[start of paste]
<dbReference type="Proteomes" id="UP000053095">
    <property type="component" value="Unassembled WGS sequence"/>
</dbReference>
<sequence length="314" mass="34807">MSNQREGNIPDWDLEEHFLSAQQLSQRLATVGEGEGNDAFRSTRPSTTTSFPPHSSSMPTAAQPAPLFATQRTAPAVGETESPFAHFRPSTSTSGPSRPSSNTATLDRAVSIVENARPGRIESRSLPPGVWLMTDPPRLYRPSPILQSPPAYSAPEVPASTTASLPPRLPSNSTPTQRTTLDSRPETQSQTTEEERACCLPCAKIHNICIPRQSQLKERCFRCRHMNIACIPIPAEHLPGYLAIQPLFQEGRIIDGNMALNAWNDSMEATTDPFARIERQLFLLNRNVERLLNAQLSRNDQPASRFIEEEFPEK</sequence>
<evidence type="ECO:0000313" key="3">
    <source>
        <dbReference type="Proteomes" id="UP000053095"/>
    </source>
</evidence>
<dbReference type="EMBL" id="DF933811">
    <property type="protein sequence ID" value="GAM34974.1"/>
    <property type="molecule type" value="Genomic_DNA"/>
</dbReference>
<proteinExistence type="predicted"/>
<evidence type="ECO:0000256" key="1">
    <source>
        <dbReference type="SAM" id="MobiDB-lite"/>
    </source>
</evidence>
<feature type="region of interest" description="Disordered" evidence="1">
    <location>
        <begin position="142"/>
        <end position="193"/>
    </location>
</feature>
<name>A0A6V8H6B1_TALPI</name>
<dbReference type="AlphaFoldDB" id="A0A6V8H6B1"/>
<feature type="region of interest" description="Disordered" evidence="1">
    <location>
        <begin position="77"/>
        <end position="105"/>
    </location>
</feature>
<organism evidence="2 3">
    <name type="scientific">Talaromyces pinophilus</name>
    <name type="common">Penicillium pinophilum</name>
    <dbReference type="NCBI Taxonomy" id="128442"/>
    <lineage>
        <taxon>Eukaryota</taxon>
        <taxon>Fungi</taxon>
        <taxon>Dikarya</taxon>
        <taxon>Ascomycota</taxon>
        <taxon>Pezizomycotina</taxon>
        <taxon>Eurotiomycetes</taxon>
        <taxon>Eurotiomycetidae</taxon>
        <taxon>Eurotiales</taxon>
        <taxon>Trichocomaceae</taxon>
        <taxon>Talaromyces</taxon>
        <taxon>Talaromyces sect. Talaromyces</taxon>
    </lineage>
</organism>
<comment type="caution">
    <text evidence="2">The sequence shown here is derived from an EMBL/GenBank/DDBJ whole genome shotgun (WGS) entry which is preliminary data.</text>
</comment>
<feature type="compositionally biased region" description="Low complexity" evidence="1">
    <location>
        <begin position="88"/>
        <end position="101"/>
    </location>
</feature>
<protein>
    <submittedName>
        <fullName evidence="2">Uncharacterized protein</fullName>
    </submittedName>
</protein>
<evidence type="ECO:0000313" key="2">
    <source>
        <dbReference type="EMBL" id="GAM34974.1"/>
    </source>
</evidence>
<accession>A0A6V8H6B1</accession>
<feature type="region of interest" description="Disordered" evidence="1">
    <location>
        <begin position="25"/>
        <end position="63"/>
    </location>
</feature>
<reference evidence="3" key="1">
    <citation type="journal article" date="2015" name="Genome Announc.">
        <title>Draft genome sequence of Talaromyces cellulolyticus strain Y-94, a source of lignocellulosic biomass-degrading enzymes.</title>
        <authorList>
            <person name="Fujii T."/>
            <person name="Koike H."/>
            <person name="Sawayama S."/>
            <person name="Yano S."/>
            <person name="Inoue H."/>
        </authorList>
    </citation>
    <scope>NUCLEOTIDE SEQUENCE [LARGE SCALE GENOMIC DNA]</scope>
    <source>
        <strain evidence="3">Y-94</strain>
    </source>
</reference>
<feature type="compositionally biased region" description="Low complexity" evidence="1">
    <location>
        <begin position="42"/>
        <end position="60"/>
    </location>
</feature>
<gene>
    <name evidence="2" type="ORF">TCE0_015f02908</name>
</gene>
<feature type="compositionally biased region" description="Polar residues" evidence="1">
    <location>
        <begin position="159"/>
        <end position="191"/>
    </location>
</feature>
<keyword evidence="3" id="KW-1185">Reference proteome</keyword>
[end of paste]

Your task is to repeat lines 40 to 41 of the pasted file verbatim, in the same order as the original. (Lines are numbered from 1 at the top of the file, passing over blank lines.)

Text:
        <taxon>Fungi</taxon>
        <taxon>Dikarya</taxon>